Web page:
Tables in Windchill.

In our experience, typically when Revising any instance of a Family Table,
it requires the entire Family Table to be regenerated and hence every
instance must be Checked-In.

Today, where we currently use Windchill for managing CAD Data Only,
procedural work-arounds have been found - they have a "CAD Admin" Set
State to In Work on all instances NOT being revised, and then Set State
back to Released once the Family Table has been Checked-In.

However, as we look to bring WTPart data into the system, the implication
of using the Owner link from the instances to the WTPart is that any
Check-In of the instances requires the WTPart to also iterate, so that it
can push attributes to the WTPart.

That leaves us either having to take the same 'work-around' approach with
the WTPart, or to have to actually revise all the WTParts that have Owner
linked instances in the Family Table. Neither of these options are
particularly desirable, especially when you consider a Family Table with
50-100 items on it.

The other option would be NOT to use an Owner link, but in many cases we
need to pass attributes such as Mass back to the WTPart, so that doesn't
feel like the right answer either.

Those of you that are using Windchill to manage Family Tables today ...
how are you working with this? Are we missing some major piece of the
jigsaw puzzle here? Is there some golden config.pro or Windchill setting
we need so we don't have this administrative nightmare (but can still pass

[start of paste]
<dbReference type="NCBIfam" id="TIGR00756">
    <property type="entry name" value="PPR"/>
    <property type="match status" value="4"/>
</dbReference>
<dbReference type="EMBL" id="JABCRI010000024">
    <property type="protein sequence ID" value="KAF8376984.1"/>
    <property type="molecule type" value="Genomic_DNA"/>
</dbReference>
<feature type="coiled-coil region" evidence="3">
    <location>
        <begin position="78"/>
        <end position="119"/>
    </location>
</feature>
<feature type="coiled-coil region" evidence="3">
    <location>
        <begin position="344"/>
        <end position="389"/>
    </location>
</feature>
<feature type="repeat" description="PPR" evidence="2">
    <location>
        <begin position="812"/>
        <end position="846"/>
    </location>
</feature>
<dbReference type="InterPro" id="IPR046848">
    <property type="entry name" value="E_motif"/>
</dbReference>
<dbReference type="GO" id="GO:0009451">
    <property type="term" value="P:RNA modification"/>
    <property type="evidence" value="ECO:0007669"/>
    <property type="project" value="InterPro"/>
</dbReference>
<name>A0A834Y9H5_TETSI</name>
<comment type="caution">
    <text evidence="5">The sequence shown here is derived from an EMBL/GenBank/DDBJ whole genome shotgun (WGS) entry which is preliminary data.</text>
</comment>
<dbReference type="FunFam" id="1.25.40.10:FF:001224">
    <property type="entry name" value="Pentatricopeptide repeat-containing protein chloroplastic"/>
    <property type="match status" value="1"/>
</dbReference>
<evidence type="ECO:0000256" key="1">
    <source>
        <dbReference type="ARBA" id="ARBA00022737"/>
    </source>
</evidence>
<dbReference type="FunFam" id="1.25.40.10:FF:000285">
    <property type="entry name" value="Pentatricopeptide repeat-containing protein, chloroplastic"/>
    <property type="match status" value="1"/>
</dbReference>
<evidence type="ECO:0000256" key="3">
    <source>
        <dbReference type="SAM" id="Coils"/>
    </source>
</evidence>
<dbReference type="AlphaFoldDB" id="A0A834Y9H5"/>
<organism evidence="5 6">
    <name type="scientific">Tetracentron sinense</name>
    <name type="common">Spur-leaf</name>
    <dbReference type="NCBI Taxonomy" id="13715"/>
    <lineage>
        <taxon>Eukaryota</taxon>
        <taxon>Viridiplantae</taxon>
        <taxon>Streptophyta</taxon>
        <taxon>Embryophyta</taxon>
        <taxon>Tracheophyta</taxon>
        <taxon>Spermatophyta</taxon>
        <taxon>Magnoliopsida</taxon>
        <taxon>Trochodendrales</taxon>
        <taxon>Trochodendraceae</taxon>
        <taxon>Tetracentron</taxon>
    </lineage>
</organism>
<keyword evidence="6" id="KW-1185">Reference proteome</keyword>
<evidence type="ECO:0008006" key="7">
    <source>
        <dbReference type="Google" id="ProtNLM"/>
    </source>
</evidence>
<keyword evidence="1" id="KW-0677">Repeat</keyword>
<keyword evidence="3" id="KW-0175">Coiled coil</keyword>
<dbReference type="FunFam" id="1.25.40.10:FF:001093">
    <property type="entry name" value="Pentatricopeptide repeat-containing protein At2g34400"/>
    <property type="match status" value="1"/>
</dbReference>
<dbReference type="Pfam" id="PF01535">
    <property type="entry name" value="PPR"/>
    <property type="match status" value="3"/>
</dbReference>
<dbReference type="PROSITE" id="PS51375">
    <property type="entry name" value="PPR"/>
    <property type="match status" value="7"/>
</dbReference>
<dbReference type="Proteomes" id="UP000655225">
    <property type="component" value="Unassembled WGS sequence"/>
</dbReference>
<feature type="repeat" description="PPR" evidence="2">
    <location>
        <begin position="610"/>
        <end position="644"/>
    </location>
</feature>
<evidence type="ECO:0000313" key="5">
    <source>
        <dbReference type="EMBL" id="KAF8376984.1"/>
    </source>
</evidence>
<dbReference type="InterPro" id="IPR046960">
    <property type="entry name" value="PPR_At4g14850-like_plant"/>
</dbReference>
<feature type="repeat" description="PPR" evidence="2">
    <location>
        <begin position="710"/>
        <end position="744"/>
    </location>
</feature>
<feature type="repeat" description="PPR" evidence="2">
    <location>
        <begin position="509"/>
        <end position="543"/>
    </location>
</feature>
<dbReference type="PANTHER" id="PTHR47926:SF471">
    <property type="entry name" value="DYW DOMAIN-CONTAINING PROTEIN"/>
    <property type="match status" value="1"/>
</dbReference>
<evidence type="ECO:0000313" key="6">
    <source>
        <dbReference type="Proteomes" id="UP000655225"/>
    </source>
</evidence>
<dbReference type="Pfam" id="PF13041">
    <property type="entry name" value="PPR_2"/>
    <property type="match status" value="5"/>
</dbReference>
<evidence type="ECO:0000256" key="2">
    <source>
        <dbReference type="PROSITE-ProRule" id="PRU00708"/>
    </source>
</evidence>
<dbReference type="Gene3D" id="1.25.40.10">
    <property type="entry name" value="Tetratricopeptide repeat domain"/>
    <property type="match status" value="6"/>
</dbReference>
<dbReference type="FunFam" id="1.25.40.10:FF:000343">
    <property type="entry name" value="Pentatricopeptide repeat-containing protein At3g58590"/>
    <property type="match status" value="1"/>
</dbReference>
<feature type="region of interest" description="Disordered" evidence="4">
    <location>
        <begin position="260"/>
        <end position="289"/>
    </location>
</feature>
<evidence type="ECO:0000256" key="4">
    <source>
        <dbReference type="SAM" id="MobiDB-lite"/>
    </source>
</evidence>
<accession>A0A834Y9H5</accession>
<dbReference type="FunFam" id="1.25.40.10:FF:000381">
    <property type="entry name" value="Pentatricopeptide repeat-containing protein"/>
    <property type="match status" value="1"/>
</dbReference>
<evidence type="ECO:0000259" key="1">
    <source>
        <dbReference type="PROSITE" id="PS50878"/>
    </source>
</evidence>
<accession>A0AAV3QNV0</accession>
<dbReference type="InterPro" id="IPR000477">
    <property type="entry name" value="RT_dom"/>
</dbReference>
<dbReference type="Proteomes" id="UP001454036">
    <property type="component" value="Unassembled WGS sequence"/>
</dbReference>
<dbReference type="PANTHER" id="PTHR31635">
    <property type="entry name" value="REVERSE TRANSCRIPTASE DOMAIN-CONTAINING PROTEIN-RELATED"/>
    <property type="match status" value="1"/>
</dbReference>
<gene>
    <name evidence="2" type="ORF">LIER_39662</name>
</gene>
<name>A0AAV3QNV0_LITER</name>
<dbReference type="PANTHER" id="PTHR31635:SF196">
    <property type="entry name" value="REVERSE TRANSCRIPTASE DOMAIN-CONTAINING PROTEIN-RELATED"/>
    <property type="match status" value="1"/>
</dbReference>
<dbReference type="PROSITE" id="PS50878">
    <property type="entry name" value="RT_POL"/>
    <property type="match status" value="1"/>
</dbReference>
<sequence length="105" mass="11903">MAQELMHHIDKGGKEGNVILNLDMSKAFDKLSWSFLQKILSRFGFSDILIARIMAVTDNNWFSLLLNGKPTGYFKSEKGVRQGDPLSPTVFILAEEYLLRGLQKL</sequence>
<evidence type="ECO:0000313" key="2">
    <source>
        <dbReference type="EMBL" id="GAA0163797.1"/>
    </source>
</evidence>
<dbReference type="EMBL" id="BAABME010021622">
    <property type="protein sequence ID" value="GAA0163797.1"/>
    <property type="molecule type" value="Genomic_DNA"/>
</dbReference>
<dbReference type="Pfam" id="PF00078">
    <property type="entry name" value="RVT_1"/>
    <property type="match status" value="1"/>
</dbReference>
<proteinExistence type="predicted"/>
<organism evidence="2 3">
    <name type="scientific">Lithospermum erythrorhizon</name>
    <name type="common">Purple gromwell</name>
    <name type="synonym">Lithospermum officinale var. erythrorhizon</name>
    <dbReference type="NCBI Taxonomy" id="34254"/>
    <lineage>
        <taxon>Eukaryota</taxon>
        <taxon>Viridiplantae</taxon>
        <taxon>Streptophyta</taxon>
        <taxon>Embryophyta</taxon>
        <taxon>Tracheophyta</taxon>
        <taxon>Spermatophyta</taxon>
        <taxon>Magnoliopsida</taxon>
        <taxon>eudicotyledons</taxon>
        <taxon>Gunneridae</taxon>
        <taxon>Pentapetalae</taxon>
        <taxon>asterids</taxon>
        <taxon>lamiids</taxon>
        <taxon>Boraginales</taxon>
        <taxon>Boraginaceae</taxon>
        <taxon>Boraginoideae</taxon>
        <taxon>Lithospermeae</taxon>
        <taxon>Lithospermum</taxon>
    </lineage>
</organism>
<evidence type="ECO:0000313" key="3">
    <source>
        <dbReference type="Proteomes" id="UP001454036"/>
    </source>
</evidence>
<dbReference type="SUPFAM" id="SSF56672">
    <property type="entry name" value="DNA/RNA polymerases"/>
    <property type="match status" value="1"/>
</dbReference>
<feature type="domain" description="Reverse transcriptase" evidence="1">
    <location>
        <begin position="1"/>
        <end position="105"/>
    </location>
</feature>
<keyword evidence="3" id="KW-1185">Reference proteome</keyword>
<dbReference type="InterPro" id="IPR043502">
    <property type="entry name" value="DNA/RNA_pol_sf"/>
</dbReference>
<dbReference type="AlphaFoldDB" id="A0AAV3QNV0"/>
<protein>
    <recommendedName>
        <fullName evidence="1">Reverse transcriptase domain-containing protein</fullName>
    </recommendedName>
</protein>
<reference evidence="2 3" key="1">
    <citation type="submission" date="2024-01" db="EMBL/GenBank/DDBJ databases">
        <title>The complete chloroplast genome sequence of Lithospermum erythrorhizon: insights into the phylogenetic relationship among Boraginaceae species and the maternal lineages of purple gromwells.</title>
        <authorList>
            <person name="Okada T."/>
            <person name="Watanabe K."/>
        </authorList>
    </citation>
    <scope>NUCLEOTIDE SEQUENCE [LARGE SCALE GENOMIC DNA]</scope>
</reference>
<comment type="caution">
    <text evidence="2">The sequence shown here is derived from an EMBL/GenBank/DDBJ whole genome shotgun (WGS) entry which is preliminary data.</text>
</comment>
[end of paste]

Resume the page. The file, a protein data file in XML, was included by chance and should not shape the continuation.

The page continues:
attributes)?


Kind regards,
Paul Marshall
Business Analyst Principle - Corporate PLM

Cell +44 (0) 795 718 7014
paul.marshall@cummins.com






RE: Managing Family Tables in Windchill

Managing Family Tables in Windchill

I have always found it best to force a change to the whole family table and then check them in.
Restrict who can edit family tables.
Limit what you put into family tables to things that are in a Library, like families of fasteners or similar items.
Avoid multiple layer family tables...generic-5 instances-1 of those have its own 3 instances. Keep it simple!
Product family tables can be created, but you need to revise them all every time you revise any one of them. This way you don't end up with 3 instances at rev 5 and 2 at rev 3 and 1 at rev 1.

Managing Family Tables in Windchill

Hey Greg,

Almost correct. Family tables prior to WF5 M??? in Windchill 9.1 M??? have to be checked out and back in ONCE with ALL the instances. If you have sufficient permissions, e.g. you do it as an administrator, you don't have to revise at all. After this one time check-in of the complete FT, you can again revise and check-out/in one instance at the time, whether or not it fits into your business processes (cfr. Remarks of Ben).

Regards, Hugo.